This is the fourth part in our series of “Living with and Healing from Trauma on a Daily Basis”. A couple of weeks ago, we discussed the triggers aspect. Today, we will be discussing the disassociation aspect. Due to the response that I received from my ex-husband years ago, I started stuffing my feelings. I can remember very clearly the exact moment that I decided that I would not cry anymore. I was on the middle level of the townhome, not realizing I’d been heard. At this point, I had been crying for almost an hour. He told me that I should quiet down or the kids would possibly wake up. He kept asking me for the reason behind my crying. I refused to tell him because I had already figured out that the knowledge didn’t transfer over to things getting better.
Handling the Pain
Fast forward several years later to 2012, when it became clear that we were heading for divorce, the pain, crying, and feelings came on with full force. I hadn’t cried for so long, that I had to relearn how to feel the feelings, if that makes sense. Grieving was difficult because I was afraid of being out of control, and the crying not stopping. This was due to stuffing my feelings for so long. I wouldn’t recommend it to anyone.
What happened before, during, and after the divorce, including now, is that I have been living with managing trauma on a daily basis. When I finally felt safe enough, I was able to start grieving a little at a time. I quickly realized that the more you grieve, the less trauma that is stored emotionally, mentally, and physically in your body. The less you grieve, the more trauma that is stored emotionally, mentally, and physically in your body.
The Dissociation Process
What I didn’t realize is that along with living with trauma on a day to day basis, you are still constantly having more trials, bringing more compounded trauma, and your brain gets on overload. This is like a computer that has too many processes running at one time. What ends up happening is that everything locks up, and you can’t do anything. You have to reboot. It’s the same way with trauma. When you are so overloaded with compounded trauma, the one thing, no matter the intensity of it, becomes the straw that broke the camel’s back. You start numbing out, and then dissociating. Dissociation is a mental process of disconnecting from one’s thoughts, feelings, memories or sense of identity.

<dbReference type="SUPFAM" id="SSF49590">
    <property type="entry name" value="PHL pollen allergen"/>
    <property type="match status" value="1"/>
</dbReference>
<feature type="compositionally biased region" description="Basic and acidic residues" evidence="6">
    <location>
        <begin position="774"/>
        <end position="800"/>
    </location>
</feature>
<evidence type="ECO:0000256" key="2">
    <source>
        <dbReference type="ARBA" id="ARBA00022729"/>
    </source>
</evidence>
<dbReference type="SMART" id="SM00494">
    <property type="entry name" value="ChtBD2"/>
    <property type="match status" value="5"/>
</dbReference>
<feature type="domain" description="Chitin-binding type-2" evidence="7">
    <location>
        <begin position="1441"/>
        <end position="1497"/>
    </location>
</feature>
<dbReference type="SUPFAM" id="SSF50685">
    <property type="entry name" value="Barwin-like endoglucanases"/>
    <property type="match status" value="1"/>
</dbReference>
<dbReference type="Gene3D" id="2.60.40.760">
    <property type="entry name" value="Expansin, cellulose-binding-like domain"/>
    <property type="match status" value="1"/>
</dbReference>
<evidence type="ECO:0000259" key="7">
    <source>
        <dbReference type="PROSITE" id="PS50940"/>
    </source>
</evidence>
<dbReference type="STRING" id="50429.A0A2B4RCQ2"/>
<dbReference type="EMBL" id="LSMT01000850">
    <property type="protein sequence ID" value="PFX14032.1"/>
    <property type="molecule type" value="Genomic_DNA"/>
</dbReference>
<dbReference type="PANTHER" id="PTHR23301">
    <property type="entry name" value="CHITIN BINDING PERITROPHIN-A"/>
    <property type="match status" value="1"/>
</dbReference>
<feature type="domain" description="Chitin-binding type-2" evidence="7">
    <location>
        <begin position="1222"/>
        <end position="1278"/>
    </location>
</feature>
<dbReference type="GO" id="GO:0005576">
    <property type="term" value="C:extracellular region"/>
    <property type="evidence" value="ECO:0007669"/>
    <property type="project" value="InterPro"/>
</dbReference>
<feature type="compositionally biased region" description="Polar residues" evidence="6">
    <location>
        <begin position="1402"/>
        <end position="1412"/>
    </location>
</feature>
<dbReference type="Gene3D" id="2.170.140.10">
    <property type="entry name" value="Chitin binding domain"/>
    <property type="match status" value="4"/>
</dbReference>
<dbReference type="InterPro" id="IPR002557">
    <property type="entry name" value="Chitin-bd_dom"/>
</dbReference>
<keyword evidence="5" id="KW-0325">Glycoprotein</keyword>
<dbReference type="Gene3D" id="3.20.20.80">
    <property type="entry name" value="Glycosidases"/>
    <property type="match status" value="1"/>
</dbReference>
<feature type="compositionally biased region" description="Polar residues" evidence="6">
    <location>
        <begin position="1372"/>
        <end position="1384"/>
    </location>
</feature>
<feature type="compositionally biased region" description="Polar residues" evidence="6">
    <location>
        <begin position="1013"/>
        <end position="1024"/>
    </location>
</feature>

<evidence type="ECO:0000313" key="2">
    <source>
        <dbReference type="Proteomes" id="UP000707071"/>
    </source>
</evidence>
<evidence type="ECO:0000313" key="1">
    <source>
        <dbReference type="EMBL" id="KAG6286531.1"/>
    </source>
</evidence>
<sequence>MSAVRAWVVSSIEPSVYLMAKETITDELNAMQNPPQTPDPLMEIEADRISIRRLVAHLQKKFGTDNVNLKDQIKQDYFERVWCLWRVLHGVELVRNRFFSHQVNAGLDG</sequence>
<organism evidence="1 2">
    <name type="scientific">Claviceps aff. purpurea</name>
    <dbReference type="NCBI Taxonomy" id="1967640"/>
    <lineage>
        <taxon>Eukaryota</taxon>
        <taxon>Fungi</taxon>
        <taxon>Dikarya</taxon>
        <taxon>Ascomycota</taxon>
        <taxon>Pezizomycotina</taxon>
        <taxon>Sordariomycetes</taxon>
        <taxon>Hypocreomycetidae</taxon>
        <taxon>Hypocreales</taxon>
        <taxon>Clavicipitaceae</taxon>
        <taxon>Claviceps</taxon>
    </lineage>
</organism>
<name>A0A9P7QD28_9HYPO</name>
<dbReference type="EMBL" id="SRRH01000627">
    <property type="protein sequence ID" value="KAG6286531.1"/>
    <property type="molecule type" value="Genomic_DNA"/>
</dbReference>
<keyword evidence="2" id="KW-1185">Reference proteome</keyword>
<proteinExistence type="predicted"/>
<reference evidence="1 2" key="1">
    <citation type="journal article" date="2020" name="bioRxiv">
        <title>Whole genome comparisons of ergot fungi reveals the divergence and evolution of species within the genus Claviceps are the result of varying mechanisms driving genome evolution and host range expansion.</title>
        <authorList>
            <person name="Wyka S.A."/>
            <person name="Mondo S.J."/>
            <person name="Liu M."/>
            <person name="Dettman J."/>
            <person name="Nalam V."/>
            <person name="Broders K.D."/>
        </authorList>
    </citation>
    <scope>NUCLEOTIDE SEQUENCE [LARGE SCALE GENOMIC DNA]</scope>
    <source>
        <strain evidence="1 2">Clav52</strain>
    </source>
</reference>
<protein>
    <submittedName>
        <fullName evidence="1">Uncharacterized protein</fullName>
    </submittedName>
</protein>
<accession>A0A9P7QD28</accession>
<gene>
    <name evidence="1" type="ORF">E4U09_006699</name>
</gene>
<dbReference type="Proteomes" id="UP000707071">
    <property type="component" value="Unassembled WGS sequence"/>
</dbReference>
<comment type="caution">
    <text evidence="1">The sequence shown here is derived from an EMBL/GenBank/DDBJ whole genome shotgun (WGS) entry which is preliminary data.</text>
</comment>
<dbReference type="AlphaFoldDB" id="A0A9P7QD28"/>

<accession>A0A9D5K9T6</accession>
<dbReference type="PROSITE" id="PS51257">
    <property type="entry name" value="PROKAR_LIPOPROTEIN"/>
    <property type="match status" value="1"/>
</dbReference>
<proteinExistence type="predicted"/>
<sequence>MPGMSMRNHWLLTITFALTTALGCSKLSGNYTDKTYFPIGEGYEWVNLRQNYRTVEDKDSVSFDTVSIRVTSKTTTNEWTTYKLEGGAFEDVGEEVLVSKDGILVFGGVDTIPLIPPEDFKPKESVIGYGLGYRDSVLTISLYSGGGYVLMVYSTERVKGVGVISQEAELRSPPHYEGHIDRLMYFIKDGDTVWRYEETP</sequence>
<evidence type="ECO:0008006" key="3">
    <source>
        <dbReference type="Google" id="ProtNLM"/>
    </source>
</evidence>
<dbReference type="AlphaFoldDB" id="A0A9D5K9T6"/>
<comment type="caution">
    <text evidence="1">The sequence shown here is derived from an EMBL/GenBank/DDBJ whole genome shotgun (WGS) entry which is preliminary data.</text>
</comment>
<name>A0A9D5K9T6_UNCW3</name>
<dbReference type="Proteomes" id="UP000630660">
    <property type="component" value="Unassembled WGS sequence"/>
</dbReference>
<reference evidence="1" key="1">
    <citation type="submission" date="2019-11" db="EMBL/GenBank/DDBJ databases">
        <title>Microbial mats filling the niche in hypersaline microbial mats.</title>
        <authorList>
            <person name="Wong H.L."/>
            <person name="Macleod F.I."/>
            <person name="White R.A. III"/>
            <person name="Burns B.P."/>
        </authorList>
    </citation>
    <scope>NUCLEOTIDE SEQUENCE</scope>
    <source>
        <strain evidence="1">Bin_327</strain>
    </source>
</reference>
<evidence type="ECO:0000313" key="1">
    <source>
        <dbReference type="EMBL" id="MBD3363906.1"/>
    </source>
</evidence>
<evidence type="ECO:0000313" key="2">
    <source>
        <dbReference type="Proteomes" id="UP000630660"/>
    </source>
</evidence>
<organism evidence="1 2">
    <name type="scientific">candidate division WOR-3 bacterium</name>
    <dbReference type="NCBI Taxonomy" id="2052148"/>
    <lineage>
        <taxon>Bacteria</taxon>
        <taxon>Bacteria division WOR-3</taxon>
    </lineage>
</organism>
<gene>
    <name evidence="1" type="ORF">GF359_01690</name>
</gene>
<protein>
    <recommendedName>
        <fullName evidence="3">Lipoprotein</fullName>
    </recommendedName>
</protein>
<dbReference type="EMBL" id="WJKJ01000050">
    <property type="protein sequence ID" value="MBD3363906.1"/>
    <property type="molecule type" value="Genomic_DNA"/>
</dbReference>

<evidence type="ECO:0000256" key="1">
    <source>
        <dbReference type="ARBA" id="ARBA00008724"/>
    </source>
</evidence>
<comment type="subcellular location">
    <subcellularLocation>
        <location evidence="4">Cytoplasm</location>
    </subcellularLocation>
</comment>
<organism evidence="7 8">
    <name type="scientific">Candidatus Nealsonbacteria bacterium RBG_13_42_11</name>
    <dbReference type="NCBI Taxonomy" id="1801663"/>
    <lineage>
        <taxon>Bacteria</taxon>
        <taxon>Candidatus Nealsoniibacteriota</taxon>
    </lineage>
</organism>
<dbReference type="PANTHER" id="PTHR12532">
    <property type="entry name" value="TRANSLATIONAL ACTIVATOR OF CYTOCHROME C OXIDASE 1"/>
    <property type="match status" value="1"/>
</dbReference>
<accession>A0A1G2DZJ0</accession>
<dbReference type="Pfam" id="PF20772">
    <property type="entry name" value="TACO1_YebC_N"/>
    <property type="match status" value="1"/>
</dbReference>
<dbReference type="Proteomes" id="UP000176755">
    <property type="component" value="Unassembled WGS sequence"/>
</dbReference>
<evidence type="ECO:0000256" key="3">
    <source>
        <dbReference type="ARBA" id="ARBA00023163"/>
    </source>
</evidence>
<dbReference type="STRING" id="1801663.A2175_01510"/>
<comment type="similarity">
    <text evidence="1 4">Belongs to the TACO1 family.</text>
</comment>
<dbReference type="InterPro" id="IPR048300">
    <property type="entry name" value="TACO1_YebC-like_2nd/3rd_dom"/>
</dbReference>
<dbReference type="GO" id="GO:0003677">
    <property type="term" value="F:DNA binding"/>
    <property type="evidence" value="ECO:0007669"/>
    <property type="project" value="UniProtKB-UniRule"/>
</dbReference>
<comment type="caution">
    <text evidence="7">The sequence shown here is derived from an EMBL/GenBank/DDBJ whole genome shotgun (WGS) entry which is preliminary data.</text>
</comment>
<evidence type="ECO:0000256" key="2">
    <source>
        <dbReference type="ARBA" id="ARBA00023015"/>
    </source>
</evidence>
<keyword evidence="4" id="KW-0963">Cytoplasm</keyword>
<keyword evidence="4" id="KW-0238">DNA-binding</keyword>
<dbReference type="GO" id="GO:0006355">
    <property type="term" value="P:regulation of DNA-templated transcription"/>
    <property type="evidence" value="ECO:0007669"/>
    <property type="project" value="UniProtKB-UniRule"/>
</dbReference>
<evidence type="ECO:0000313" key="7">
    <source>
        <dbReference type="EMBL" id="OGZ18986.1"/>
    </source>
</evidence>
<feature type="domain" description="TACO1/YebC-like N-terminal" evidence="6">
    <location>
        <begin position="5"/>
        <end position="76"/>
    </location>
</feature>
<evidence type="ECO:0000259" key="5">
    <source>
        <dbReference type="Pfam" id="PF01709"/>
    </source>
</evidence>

Prayer for Relief
You are probably going to laugh at this one. At first, I started feeling out of control because my feelings started coming back on line, and then I start feeling out of control when my brain starting disassociating from the feelings to protect me. I can remember one time in particular when the kids and I were living at our last residence, I was loaded up on trauma. It was so bad, that I started dissociating. Back then, I didn’t realize that dissociating helps to protect your mental state in these cases. I prayed real hard, because I starting feeling out of control in the state that I was in, asking God to get rid of the dissociation. He answered right away, and then all of the feelings came flooding through, with no bottom to ground me. That’s when even in this bad state that I was in at the moment, I laughed, and told God that I guess I’d better be careful for what I pray for. Now, I know that I just need to ride it out. Everything happens for a reason.
Please feel free to send an email or respond with a comment down below if you are so led as to how you deal with the dissociating side of trauma.
Hope you have a blessed night!
The Lord is close to the brokenhearted
and saves those who are crushed in spirit.
19 The righteous person may have many troubles,
but the Lord delivers him from them all;
20 he protects all his bones,
not one of them will be broken.